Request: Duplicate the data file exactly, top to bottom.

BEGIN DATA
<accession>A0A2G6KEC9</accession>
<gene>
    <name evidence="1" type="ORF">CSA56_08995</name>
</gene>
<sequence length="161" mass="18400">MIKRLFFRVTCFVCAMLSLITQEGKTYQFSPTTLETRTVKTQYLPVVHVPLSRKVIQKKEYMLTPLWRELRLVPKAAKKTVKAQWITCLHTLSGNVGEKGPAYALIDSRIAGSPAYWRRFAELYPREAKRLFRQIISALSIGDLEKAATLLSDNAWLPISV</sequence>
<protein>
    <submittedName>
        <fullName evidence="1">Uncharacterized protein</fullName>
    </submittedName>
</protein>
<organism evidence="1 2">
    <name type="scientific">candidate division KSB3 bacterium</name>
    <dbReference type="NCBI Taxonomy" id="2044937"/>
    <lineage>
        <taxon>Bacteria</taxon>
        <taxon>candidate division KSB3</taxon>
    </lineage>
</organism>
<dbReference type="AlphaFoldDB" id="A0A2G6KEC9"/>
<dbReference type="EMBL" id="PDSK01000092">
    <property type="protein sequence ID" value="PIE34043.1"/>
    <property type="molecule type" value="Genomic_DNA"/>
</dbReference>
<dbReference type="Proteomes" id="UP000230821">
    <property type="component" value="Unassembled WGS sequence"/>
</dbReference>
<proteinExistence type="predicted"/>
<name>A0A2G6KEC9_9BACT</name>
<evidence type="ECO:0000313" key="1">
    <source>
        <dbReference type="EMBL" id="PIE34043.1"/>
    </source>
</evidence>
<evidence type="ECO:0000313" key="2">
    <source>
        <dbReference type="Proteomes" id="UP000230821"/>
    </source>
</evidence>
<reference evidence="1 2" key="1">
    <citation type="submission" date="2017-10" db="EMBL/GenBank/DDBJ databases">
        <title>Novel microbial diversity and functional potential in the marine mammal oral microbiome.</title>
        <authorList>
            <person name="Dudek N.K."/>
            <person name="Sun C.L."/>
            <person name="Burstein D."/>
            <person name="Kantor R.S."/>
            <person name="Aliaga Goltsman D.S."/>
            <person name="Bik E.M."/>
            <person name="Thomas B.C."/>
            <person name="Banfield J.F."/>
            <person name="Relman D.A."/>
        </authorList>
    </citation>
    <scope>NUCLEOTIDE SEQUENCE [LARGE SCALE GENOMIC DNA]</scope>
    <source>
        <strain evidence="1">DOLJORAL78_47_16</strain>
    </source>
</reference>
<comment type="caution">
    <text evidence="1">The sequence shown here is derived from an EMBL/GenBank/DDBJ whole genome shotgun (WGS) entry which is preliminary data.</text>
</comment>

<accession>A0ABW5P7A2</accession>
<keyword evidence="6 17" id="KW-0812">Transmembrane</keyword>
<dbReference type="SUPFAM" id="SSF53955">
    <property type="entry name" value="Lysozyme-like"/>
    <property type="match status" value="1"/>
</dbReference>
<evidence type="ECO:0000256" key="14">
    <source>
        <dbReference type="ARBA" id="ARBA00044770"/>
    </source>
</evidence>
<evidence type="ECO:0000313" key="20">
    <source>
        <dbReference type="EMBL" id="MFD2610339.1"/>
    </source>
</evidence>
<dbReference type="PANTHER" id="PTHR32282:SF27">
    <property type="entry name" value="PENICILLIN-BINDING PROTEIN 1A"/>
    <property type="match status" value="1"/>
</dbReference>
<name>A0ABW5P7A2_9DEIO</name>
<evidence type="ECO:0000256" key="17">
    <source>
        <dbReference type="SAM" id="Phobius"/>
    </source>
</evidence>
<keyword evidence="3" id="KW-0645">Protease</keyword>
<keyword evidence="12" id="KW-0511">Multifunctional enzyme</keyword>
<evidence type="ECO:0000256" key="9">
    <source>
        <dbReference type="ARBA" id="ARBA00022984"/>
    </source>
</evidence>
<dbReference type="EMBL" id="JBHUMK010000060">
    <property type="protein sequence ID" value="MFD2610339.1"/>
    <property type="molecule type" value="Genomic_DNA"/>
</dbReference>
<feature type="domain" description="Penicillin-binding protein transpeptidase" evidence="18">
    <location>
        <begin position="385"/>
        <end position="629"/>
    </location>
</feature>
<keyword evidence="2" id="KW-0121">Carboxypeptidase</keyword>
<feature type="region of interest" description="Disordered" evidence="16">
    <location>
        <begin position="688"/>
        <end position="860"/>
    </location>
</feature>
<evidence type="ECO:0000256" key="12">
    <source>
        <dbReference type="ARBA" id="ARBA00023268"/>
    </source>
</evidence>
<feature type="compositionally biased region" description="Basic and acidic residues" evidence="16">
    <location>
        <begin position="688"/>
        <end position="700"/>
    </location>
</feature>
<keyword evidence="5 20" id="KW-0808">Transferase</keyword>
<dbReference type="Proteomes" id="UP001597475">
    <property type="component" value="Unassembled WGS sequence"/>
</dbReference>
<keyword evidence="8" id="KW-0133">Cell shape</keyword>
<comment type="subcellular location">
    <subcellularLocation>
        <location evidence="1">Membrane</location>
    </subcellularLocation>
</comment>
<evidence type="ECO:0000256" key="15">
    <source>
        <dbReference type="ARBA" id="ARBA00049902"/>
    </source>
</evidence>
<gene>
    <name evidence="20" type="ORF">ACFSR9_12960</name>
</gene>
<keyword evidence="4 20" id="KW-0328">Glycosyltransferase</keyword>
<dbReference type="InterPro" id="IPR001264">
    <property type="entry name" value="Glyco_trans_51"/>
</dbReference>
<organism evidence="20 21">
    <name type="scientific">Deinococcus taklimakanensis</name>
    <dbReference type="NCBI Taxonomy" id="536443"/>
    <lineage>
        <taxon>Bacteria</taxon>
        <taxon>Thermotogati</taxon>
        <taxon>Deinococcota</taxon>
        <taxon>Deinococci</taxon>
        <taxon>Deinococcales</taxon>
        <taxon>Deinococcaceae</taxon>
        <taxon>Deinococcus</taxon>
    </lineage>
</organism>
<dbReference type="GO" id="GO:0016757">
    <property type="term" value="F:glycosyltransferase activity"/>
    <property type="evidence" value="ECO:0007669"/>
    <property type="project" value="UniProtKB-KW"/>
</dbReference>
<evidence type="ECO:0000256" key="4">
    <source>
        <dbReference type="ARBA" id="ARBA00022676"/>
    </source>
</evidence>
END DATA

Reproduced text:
<accession>A0A2G6KEC9</accession>
<gene>
    <name evidence="1" type="ORF">CSA56_08995</name>
</gene>
<sequence length="161" mass="18400">MIKRLFFRVTCFVCAMLSLITQEGKTYQFSPTTLETRTVKTQYLPVVHVPLSRKVIQKKEYMLTPLWRELRLVPKAAKKTVKAQWITCLHTLSGNVGEKGPAYALIDSRIAGSPAYWRRFAELYPREAKRLFRQIISALSIGDLEKAATLLSDNAWLPISV</sequence>
<protein>
    <submittedName>
        <fullName evidence="1">Uncharacterized protein</fullName>
    </submittedName>
</protein>
<organism evidence="1 2">
    <name type="scientific">candidate division KSB3 bacterium</name>
    <dbReference type="NCBI Taxonomy" id="2044937"/>
    <lineage>
        <taxon>Bacteria</taxon>
        <taxon>candidate division KSB3</taxon>
    </lineage>
</organism>
<dbReference type="AlphaFoldDB" id="A0A2G6KEC9"/>
<dbReference type="EMBL" id="PDSK01000092">
    <property type="protein sequence ID" value="PIE34043.1"/>
    <property type="molecule type" value="Genomic_DNA"/>
</dbReference>
<dbReference type="Proteomes" id="UP000230821">
    <property type="component" value="Unassembled WGS sequence"/>
</dbReference>
<proteinExistence type="predicted"/>
<name>A0A2G6KEC9_9BACT</name>
<evidence type="ECO:0000313" key="1">
    <source>
        <dbReference type="EMBL" id="PIE34043.1"/>
    </source>
</evidence>
<evidence type="ECO:0000313" key="2">
    <source>
        <dbReference type="Proteomes" id="UP000230821"/>
    </source>
</evidence>
<reference evidence="1 2" key="1">
    <citation type="submission" date="2017-10" db="EMBL/GenBank/DDBJ databases">
        <title>Novel microbial diversity and functional potential in the marine mammal oral microbiome.</title>
        <authorList>
            <person name="Dudek N.K."/>
            <person name="Sun C.L."/>
            <person name="Burstein D."/>
            <person name="Kantor R.S."/>
            <person name="Aliaga Goltsman D.S."/>
            <person name="Bik E.M."/>
            <person name="Thomas B.C."/>
            <person name="Banfield J.F."/>
            <person name="Relman D.A."/>
        </authorList>
    </citation>
    <scope>NUCLEOTIDE SEQUENCE [LARGE SCALE GENOMIC DNA]</scope>
    <source>
        <strain evidence="1">DOLJORAL78_47_16</strain>
    </source>
</reference>
<comment type="caution">
    <text evidence="1">The sequence shown here is derived from an EMBL/GenBank/DDBJ whole genome shotgun (WGS) entry which is preliminary data.</text>
</comment>

<accession>A0ABW5P7A2</accession>
<keyword evidence="6 17" id="KW-0812">Transmembrane</keyword>
<dbReference type="SUPFAM" id="SSF53955">
    <property type="entry name" value="Lysozyme-like"/>
    <property type="match status" value="1"/>
</dbReference>
<evidence type="ECO:0000256" key="14">
    <source>
        <dbReference type="ARBA" id="ARBA00044770"/>
    </source>
</evidence>
<evidence type="ECO:0000313" key="20">
    <source>
        <dbReference type="EMBL" id="MFD2610339.1"/>
    </source>
</evidence>
<dbReference type="PANTHER" id="PTHR32282:SF27">
    <property type="entry name" value="PENICILLIN-BINDING PROTEIN 1A"/>
    <property type="match status" value="1"/>
</dbReference>
<name>A0ABW5P7A2_9DEIO</name>
<evidence type="ECO:0000256" key="17">
    <source>
        <dbReference type="SAM" id="Phobius"/>
    </source>
</evidence>
<keyword evidence="3" id="KW-0645">Protease</keyword>
<keyword evidence="12" id="KW-0511">Multifunctional enzyme</keyword>
<evidence type="ECO:0000256" key="9">
    <source>
        <dbReference type="ARBA" id="ARBA00022984"/>
    </source>
</evidence>
<dbReference type="EMBL" id="JBHUMK010000060">
    <property type="protein sequence ID" value="MFD2610339.1"/>
    <property type="molecule type" value="Genomic_DNA"/>
</dbReference>
<feature type="domain" description="Penicillin-binding protein transpeptidase" evidence="18">
    <location>
        <begin position="385"/>
        <end position="629"/>
    </location>
</feature>
<keyword evidence="2" id="KW-0121">Carboxypeptidase</keyword>
<feature type="region of interest" description="Disordered" evidence="16">
    <location>
        <begin position="688"/>
        <end position="860"/>
    </location>
</feature>
<evidence type="ECO:0000256" key="12">
    <source>
        <dbReference type="ARBA" id="ARBA00023268"/>
    </source>
</evidence>
<feature type="compositionally biased region" description="Basic and acidic residues" evidence="16">
    <location>
        <begin position="688"/>
        <end position="700"/>
    </location>
</feature>
<keyword evidence="5 20" id="KW-0808">Transferase</keyword>
<dbReference type="Proteomes" id="UP001597475">
    <property type="component" value="Unassembled WGS sequence"/>
</dbReference>
<keyword evidence="8" id="KW-0133">Cell shape</keyword>
<comment type="subcellular location">
    <subcellularLocation>
        <location evidence="1">Membrane</location>
    </subcellularLocation>
</comment>
<evidence type="ECO:0000256" key="15">
    <source>
        <dbReference type="ARBA" id="ARBA00049902"/>
    </source>
</evidence>
<gene>
    <name evidence="20" type="ORF">ACFSR9_12960</name>
</gene>
<keyword evidence="4 20" id="KW-0328">Glycosyltransferase</keyword>
<dbReference type="InterPro" id="IPR001264">
    <property type="entry name" value="Glyco_trans_51"/>
</dbReference>
<organism evidence="20 21">
    <name type="scientific">Deinococcus taklimakanensis</name>
    <dbReference type="NCBI Taxonomy" id="536443"/>
    <lineage>
        <taxon>Bacteria</taxon>
        <taxon>Thermotogati</taxon>
        <taxon>Deinococcota</taxon>
        <taxon>Deinococci</taxon>
        <taxon>Deinococcales</taxon>
        <taxon>Deinococcaceae</taxon>
        <taxon>Deinococcus</taxon>
    </lineage>
</organism>
<dbReference type="GO" id="GO:0016757">
    <property type="term" value="F:glycosyltransferase activity"/>
    <property type="evidence" value="ECO:0007669"/>
    <property type="project" value="UniProtKB-KW"/>
</dbReference>
<evidence type="ECO:0000256" key="4">
    <source>
        <dbReference type="ARBA" id="ARBA00022676"/>
    </source>
</evidence>